Goodbye To WhatsApp!

Yes It’s Time To Ditch WhatsApp!

WhatsApp logo

And it’s goodbye to WhatsApp!

Following today’s announcement that WhatsApp plans to “..begin sharing more data with Facebook and will start letting some companies send messages to users.”, it’s high-time to look elsewhere and ditch WhatsApp for good.

Facebook bought the messaging app WhatsApp for $19bn (£11.4bn) in 2014.

As of February 2016, WhatsApp had a user base of one billion, so that’s a lot of people to spam with useless crap they don’t need.

“When WhatsApp was acquired by Facebook it was able to reassure users that it would remain independent,” said Pamela Clark-Dickson, principal analyst at Ovum, an independent analyst and consultancy firm based in London.

“Now it’s giving Facebook phone numbers – some might say that’s a betrayal of trust. In a small way, it has gone back on what it said it wouldn’t do.”

There is an opt-out procedure, but can we trust facebook?

UPDATE:
Whatsapp investigated by Government over Facebook data sharing (independent.co.uk)

Alternatives

Here, try Open Source. It’s free, and better for you.
And don’t forget kids, Never trust The Man.

Android Open Source alternatives for WhatsApp at Alternativeto.net
http://alternativeto.net/software/whatsapp/?license=opensource&platform=android

Iphone Open Source alternatives for WhatsApp at Alternativeto.net
http://alternativeto.net/software/whatsapp/?license=opensource&platform=iphone

Ref:

WhatsApp users to receive adverts (BBC)
http://www.bbc.co.uk/news/technology-37184651

How do I choose not to share my account information with Facebook to improve my Facebook ads and products experiences? (whatsapp.com)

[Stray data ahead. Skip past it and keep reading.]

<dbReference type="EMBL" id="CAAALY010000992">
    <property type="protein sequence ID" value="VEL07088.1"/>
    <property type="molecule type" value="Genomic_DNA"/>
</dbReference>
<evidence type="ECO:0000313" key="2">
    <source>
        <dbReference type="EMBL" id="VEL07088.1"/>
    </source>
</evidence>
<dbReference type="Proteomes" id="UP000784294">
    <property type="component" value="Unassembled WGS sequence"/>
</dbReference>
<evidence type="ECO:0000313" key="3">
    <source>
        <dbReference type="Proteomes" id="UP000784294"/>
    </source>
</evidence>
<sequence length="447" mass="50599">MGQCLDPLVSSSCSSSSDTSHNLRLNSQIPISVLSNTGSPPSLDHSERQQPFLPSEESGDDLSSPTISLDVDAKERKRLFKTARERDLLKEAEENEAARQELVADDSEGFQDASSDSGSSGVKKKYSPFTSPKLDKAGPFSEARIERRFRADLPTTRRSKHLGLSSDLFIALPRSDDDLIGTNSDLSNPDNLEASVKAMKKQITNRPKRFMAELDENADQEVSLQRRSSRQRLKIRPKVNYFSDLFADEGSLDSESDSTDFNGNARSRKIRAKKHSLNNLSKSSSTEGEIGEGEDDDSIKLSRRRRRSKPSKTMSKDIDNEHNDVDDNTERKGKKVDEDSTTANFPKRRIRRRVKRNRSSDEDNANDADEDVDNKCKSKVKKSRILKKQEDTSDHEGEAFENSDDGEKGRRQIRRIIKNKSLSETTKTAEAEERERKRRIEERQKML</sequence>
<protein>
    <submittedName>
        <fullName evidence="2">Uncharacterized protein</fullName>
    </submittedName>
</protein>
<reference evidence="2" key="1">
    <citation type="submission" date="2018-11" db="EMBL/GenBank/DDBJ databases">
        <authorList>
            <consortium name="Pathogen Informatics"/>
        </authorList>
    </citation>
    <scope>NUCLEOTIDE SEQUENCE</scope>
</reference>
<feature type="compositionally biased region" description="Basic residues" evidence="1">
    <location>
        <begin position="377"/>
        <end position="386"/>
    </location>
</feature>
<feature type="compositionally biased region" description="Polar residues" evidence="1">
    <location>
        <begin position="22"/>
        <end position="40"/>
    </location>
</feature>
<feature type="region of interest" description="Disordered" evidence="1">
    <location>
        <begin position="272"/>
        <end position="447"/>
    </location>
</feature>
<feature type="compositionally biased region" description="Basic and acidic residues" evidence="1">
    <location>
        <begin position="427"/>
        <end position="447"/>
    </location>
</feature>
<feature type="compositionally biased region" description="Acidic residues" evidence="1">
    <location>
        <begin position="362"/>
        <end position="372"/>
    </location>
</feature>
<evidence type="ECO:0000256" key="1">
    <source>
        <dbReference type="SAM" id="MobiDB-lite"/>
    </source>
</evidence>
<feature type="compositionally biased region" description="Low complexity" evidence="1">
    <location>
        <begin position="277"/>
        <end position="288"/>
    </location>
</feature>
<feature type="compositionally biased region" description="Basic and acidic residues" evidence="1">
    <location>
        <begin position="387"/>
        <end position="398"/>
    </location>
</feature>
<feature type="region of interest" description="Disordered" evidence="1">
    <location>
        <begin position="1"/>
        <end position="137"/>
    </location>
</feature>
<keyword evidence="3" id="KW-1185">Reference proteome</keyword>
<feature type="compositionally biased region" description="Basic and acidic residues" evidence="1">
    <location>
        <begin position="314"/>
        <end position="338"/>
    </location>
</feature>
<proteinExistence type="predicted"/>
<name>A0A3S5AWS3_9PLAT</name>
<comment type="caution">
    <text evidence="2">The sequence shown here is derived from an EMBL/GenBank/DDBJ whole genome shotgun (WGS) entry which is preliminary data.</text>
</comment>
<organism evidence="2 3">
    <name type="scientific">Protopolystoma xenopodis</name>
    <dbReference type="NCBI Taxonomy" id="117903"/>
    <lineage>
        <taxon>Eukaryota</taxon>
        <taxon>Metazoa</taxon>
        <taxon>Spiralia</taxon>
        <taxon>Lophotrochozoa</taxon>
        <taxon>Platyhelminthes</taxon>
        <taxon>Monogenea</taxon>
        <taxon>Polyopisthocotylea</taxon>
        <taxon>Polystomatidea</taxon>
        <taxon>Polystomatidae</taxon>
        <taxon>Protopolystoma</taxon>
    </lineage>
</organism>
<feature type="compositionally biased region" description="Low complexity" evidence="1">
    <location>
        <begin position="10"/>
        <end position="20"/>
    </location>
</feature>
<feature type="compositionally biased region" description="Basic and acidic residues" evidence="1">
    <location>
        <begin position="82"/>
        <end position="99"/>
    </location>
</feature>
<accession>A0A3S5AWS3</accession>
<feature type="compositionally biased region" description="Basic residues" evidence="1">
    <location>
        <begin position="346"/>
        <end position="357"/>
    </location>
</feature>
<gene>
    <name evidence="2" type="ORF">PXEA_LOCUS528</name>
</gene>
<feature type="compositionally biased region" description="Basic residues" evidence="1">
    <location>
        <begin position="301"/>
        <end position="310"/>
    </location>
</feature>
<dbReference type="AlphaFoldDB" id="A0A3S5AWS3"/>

https://www.whatsapp.com/faq/general/26000016

Whatsapp (Wikipedia)
https://en.wikipedia.org/wiki/Whatsapp

Open Source (Wikipedia)
https://en.wikipedia.org/wiki/Open-source_software

Posted in Business, Software | Tagged , , , ,

The Human Cost of Conflict Palm Oil

What’s really in that snack food? Too frequently, the answer is palm oil produced with modern day slavery, child labour, and worker and human rights abuses. Sacrificing the lives, health, and safety of the people who work on palm oil plantations is far too high a price to pay for the cheap palm oil used in snack foods made by companies like @PepsiCo. Please watch and share this short video to expose the truth. Thanks to our friends at Ecodeo (www.ecodeo.co) for producing this video.

Source: The Human Cost of Conflict Palm Oil – Rainforest Action Network

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15 Examples Jeremy Corbyn On Correct Side Of History

Jeremy Corbyn

1. Apartheid: Jeremy was a staunch opponent of the Apartheid regime and a supporter of Nelson Mandela and the ANC. He was even arrested for protesting outside the South African embassy in 1984.

2. Chile:
Jeremy was an opponent of the brutal dictator Pinochet (an ally of the British government under Thatcher) and was a leading campaigner in the quest to bring him to justice. In 1998 Pinochet was arrested in London.

3. LGBT rights:
As noted in Pink News, Jeremy was an early champion of LGBT rights. At a time when the Tories decried supporting LGBT rights as ‘loony left’, Jeremy voted against section 28 which sought to demonise same-sex relationships.

4. The Miners’ Strike:
Jeremy went against the Labour leadership and fully supported the miners in their effort to prevent the total destruction of their industry and communities. Cabinet papers released last year prove that the NUM were correct to claim that there was a secret hit list of 75 pits which the government were determined to close within 3 years. Ex-mining areas still suffer from the devastating effects of de-industrialisation, particularly high unemployment.

5. Iraq: